If I Came With A Disclaimer

It's so strange, living in this new reality where the world hasn't stopped just because my pregnancy has. When you lose someone, you feel like the galaxy should just shut down, at least for a day, to acknowledge the death of something/someone huge. For example, I think mail shouldn't be delivered and computers should stop working. We all should sit inside for a few minutes, thinking about the enormity of the loss of life. We should all communally grieve because we've been there or will be there one day. Of course, this would be impossible. With so many deaths we'd never get anything done. And I think it's a good thing the world keeps spinning. But I can't help but feel it is strange the way "life goes on".

I take a lot more time, now, looking at people and theorizing about their situations. As a therapist, I did this before, and now as a professor, I let the stories come to me as I sit here in my office. But other people, in many ways, seem so foreign to me. Like I'm an alien examining a different life force entirely. How happy they seem. Or how self-involved. How interesting, how they tend to their children. My lens is now filtered from the perspective of grief and once-familiar situations have assumed shades of something new.

I wish, when people saw me now, I came with some kind of disclaimer so that they wouldn't be put off by my staring, or my overall state. As time goes on, I expect new disclaimers to pop up and perhaps old ones to fade. In the meantime, from the beginning of my loss until now, I've thought of a few:

Earlier Grief Disclaimers

  • Look on me with kindness. Ignore my disorganized state of dress and the extra physical weight I carry. My first child has died, and I can't keep it together. I can't cook a meal, choose a beverage other than Coke, fit into my pre-pregnancy clothes, or go a day yet without dissolving. So if I look like a mess it's because I AM one.
  • I was once naive, expecting my pregnancy to end with a pink, healthy, crying child. I don't believe any ensuing pregnancy will be filled with that kid of joy.
  • Please don't judge me if I run out of this restaurant crying. I can't bear to encounter anyone with a new baby without wondering why I was robbed of that chance.
  • If I look distracted, it's because I can't stop thinking about my son. What he would look like, how it would have been to parent him, who he would have become.
  • My body is not the same. Sleep is inconsistent, my memory is impaired, and I'm functioning on a lower level than before. My entire body feels this loss.
Grief Disclaimers a Few Months Out*
  • I'm counting how many more days I have to wait until I can try again to have a baby. I pray my child will be healthy.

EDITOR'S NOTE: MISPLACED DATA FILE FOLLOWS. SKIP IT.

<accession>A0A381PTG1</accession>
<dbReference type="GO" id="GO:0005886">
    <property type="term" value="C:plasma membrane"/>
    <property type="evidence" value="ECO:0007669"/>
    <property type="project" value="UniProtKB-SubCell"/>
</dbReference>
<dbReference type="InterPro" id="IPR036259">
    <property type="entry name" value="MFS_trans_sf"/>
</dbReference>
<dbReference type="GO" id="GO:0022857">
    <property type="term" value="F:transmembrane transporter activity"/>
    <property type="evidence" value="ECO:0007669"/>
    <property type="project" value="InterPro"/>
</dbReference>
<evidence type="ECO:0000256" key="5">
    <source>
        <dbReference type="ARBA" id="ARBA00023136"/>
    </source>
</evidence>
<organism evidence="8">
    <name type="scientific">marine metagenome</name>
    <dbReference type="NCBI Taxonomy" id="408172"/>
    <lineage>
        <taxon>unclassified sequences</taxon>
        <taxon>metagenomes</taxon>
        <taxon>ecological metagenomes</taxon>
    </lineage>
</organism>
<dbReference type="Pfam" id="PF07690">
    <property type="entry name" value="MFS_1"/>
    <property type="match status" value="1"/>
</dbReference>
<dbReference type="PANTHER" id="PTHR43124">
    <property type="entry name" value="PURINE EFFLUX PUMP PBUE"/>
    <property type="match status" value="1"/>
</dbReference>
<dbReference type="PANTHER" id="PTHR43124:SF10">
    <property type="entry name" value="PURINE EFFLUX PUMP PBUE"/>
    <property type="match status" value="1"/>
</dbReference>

• I am deeply jealous of other pregnant women, though I am ashamed to admit it and I don't know their stories. Please understand that I never got past 5 months and I'm wondering what it would have felt like to be so big and swollen. As my son's estimated due date approaches, this comes up more and more.
  • I am working on being happy but I am different now. I can identify happy moments and try to revel in them. But still, I am changed. 
  • I am still grieving. For me, grief is a process. Sometimes it feels cyclical, and other times more linear. But very little time has passed for me since my loss. Nothing has been "resolved" and I'm not "over it". I am back at work, accomplishing tasks...but I haven't forgotten. 
  • Please ask me about my son and don't be alarmed if I cry. I want to talk about him, even if it's painful. If you acknowledge him with me, it reinforces that he was real and he was alive. I'm devastated that I never got to meet him, but I revel in the opportunity to say his name. Darby.  
*Grief disclaimers from the early period still apply a few months out!!

I'm sure I'll think of more when they come. It would be a relief, in my opinion, if these disclaimers just popped up every now and then, reminding others of my grief without me having to bring it up or defend it. Feel free to add to my list.

About the Author
Dr. Erica G. Hyatt is currently an assistant professor of psychology at a small college north of Philadelphia. She completed her doctoral degree in social work at the University of Pennsylvania and has experience working as a clinician, administrator, and researcher. Dr. Hyatt has always been fascinated with the area of end of life care, death and dying, and bereavement. She became, unfortunately, all too familiar with grief when her first child was diagnosed with a rare and deadly congenital birth defect at 5 months’ gestation. She lives with her husband and their 3 dogs, 2 cats, rats, finches, and fish.
I'm Grieving, Now What?